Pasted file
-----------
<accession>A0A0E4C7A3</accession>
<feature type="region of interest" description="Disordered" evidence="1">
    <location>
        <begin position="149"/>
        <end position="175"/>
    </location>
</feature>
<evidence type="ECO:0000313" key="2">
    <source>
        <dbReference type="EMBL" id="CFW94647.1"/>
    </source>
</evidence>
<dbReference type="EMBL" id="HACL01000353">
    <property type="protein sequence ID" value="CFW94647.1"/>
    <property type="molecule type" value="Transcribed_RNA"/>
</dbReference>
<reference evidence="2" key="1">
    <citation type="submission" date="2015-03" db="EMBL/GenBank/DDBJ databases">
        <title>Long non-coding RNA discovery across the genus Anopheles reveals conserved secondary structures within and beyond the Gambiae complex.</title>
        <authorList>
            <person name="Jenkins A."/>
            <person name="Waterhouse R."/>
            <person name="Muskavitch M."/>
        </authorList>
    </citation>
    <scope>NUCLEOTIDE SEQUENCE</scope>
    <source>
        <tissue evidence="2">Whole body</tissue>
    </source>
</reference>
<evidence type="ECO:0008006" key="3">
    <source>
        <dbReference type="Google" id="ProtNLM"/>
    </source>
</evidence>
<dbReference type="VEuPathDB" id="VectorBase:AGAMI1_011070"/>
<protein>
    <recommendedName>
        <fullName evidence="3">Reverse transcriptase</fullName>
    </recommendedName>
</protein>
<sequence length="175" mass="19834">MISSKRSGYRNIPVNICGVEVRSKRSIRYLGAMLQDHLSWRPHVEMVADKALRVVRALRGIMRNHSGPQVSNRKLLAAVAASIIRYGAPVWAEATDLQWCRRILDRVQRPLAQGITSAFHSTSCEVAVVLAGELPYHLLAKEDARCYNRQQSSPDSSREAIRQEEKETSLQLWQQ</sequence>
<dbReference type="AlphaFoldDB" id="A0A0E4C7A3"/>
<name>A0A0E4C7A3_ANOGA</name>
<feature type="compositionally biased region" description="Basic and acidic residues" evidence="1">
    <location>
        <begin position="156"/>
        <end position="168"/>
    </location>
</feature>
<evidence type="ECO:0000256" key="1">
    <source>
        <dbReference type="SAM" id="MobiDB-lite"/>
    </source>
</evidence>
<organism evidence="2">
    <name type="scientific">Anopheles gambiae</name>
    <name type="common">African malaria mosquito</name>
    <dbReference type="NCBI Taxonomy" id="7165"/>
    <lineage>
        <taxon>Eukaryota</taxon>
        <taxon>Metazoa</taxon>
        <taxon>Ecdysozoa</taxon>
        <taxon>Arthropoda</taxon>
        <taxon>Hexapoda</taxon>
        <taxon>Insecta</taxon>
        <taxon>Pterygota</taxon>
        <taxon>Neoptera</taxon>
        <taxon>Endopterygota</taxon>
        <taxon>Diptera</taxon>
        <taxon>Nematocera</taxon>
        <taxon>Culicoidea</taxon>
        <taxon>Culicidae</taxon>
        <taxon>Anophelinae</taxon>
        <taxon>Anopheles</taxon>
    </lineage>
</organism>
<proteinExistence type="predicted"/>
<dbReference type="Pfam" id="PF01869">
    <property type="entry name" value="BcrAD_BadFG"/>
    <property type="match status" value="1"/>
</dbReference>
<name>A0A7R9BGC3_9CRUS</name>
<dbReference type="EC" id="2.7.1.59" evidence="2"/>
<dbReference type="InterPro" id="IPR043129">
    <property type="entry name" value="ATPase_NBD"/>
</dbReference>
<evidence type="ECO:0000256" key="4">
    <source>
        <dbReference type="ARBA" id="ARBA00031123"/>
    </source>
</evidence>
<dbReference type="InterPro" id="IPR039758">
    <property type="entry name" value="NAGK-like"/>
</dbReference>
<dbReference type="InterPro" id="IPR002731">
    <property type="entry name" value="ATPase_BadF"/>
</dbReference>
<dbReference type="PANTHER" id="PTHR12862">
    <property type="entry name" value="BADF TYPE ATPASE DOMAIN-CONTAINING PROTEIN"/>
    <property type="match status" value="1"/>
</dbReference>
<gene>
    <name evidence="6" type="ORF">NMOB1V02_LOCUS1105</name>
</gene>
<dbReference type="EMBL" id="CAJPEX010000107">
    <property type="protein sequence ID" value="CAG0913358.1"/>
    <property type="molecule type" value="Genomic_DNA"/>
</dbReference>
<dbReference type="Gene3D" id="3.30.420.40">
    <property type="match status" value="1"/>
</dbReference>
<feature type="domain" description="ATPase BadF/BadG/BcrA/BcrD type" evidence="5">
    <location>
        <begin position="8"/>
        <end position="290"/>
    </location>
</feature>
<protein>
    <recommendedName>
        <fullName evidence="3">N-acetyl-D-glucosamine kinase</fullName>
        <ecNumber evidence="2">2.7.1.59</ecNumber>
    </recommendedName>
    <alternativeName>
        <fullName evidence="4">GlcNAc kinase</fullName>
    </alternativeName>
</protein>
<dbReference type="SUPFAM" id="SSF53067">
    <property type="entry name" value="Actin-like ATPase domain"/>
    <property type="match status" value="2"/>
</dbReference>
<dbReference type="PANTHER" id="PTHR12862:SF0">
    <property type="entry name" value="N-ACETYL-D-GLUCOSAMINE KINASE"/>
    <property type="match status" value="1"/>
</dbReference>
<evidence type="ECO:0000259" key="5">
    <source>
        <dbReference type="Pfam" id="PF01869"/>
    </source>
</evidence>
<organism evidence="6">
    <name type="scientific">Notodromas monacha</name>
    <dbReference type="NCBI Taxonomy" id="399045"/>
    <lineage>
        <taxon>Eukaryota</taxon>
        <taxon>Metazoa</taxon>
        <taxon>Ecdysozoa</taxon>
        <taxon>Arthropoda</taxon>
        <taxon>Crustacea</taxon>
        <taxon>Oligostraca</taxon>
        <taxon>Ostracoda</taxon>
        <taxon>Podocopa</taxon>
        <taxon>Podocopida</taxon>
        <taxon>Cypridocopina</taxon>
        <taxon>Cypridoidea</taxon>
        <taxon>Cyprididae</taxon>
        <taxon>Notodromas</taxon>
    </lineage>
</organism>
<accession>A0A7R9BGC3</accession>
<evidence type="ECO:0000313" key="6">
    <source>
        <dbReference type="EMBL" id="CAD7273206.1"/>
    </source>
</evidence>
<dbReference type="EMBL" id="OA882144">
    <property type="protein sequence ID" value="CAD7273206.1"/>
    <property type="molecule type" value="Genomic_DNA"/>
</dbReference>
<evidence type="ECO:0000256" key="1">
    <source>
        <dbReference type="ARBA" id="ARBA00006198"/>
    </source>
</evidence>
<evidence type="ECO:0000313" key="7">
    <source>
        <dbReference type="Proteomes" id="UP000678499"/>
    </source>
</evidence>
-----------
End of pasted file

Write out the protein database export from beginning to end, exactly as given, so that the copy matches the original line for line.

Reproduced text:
<accession>A0A0E4C7A3</accession>
<feature type="region of interest" description="Disordered" evidence="1">
    <location>
        <begin position="149"/>
        <end position="175"/>
    </location>
</feature>
<evidence type="ECO:0000313" key="2">
    <source>
        <dbReference type="EMBL" id="CFW94647.1"/>
    </source>
</evidence>
<dbReference type="EMBL" id="HACL01000353">
    <property type="protein sequence ID" value="CFW94647.1"/>
    <property type="molecule type" value="Transcribed_RNA"/>
</dbReference>
<reference evidence="2" key="1">
    <citation type="submission" date="2015-03" db="EMBL/GenBank/DDBJ databases">
        <title>Long non-coding RNA discovery across the genus Anopheles reveals conserved secondary structures within and beyond the Gambiae complex.</title>
        <authorList>
            <person name="Jenkins A."/>
            <person name="Waterhouse R."/>
            <person name="Muskavitch M."/>
        </authorList>
    </citation>
    <scope>NUCLEOTIDE SEQUENCE</scope>
    <source>
        <tissue evidence="2">Whole body</tissue>
    </source>
</reference>
<evidence type="ECO:0008006" key="3">
    <source>
        <dbReference type="Google" id="ProtNLM"/>
    </source>
</evidence>
<dbReference type="VEuPathDB" id="VectorBase:AGAMI1_011070"/>
<protein>
    <recommendedName>
        <fullName evidence="3">Reverse transcriptase</fullName>
    </recommendedName>
</protein>
<sequence length="175" mass="19834">MISSKRSGYRNIPVNICGVEVRSKRSIRYLGAMLQDHLSWRPHVEMVADKALRVVRALRGIMRNHSGPQVSNRKLLAAVAASIIRYGAPVWAEATDLQWCRRILDRVQRPLAQGITSAFHSTSCEVAVVLAGELPYHLLAKEDARCYNRQQSSPDSSREAIRQEEKETSLQLWQQ</sequence>
<dbReference type="AlphaFoldDB" id="A0A0E4C7A3"/>
<name>A0A0E4C7A3_ANOGA</name>
<feature type="compositionally biased region" description="Basic and acidic residues" evidence="1">
    <location>
        <begin position="156"/>
        <end position="168"/>
    </location>
</feature>
<evidence type="ECO:0000256" key="1">
    <source>
        <dbReference type="SAM" id="MobiDB-lite"/>
    </source>
</evidence>
<organism evidence="2">
    <name type="scientific">Anopheles gambiae</name>
    <name type="common">African malaria mosquito</name>
    <dbReference type="NCBI Taxonomy" id="7165"/>
    <lineage>
        <taxon>Eukaryota</taxon>
        <taxon>Metazoa</taxon>
        <taxon>Ecdysozoa</taxon>
        <taxon>Arthropoda</taxon>
        <taxon>Hexapoda</taxon>
        <taxon>Insecta</taxon>
        <taxon>Pterygota</taxon>
        <taxon>Neoptera</taxon>
        <taxon>Endopterygota</taxon>
        <taxon>Diptera</taxon>
        <taxon>Nematocera</taxon>
        <taxon>Culicoidea</taxon>
        <taxon>Culicidae</taxon>
        <taxon>Anophelinae</taxon>
        <taxon>Anopheles</taxon>
    </lineage>
</organism>
<proteinExistence type="predicted"/>
<dbReference type="Pfam" id="PF01869">
    <property type="entry name" value="BcrAD_BadFG"/>
    <property type="match status" value="1"/>
</dbReference>
<name>A0A7R9BGC3_9CRUS</name>
<dbReference type="EC" id="2.7.1.59" evidence="2"/>
<dbReference type="InterPro" id="IPR043129">
    <property type="entry name" value="ATPase_NBD"/>
</dbReference>
<evidence type="ECO:0000256" key="4">
    <source>
        <dbReference type="ARBA" id="ARBA00031123"/>
    </source>
</evidence>
<dbReference type="InterPro" id="IPR039758">
    <property type="entry name" value="NAGK-like"/>
</dbReference>
<dbReference type="InterPro" id="IPR002731">
    <property type="entry name" value="ATPase_BadF"/>
</dbReference>
<dbReference type="PANTHER" id="PTHR12862">
    <property type="entry name" value="BADF TYPE ATPASE DOMAIN-CONTAINING PROTEIN"/>
    <property type="match status" value="1"/>
</dbReference>
<gene>
    <name evidence="6" type="ORF">NMOB1V02_LOCUS1105</name>
</gene>
<dbReference type="EMBL" id="CAJPEX010000107">
    <property type="protein sequence ID" value="CAG0913358.1"/>
    <property type="molecule type" value="Genomic_DNA"/>
</dbReference>
<dbReference type="Gene3D" id="3.30.420.40">
    <property type="match status" value="1"/>
</dbReference>
<feature type="domain" description="ATPase BadF/BadG/BcrA/BcrD type" evidence="5">
    <location>
        <begin position="8"/>
        <end position="290"/>
    </location>
</feature>
<protein>
    <recommendedName>
        <fullName evidence="3">N-acetyl-D-glucosamine kinase</fullName>
        <ecNumber evidence="2">2.7.1.59</ecNumber>
    </recommendedName>
    <alternativeName>
        <fullName evidence="4">GlcNAc kinase</fullName>
    </alternativeName>
</protein>
<dbReference type="SUPFAM" id="SSF53067">
    <property type="entry name" value="Actin-like ATPase domain"/>
    <property type="match status" value="2"/>
</dbReference>
<dbReference type="PANTHER" id="PTHR12862:SF0">
    <property type="entry name" value="N-ACETYL-D-GLUCOSAMINE KINASE"/>
    <property type="match status" value="1"/>
</dbReference>
<evidence type="ECO:0000259" key="5">
    <source>
        <dbReference type="Pfam" id="PF01869"/>
    </source>
</evidence>
<organism evidence="6">
    <name type="scientific">Notodromas monacha</name>
    <dbReference type="NCBI Taxonomy" id="399045"/>
    <lineage>
        <taxon>Eukaryota</taxon>
        <taxon>Metazoa</taxon>
        <taxon>Ecdysozoa</taxon>
        <taxon>Arthropoda</taxon>
        <taxon>Crustacea</taxon>
        <taxon>Oligostraca</taxon>
        <taxon>Ostracoda</taxon>
        <taxon>Podocopa</taxon>
        <taxon>Podocopida</taxon>
        <taxon>Cypridocopina</taxon>
        <taxon>Cypridoidea</taxon>
        <taxon>Cyprididae</taxon>
        <taxon>Notodromas</taxon>
    </lineage>
</organism>
<accession>A0A7R9BGC3</accession>
<evidence type="ECO:0000313" key="6">
    <source>
        <dbReference type="EMBL" id="CAD7273206.1"/>
    </source>
</evidence>
<dbReference type="EMBL" id="OA882144">
    <property type="protein sequence ID" value="CAD7273206.1"/>
    <property type="molecule type" value="Genomic_DNA"/>
</dbReference>
<evidence type="ECO:0000256" key="1">
    <source>
        <dbReference type="ARBA" id="ARBA00006198"/>
    </source>
</evidence>
<evidence type="ECO:0000313" key="7">
    <source>
        <dbReference type="Proteomes" id="UP000678499"/>
    </source>
</evidence>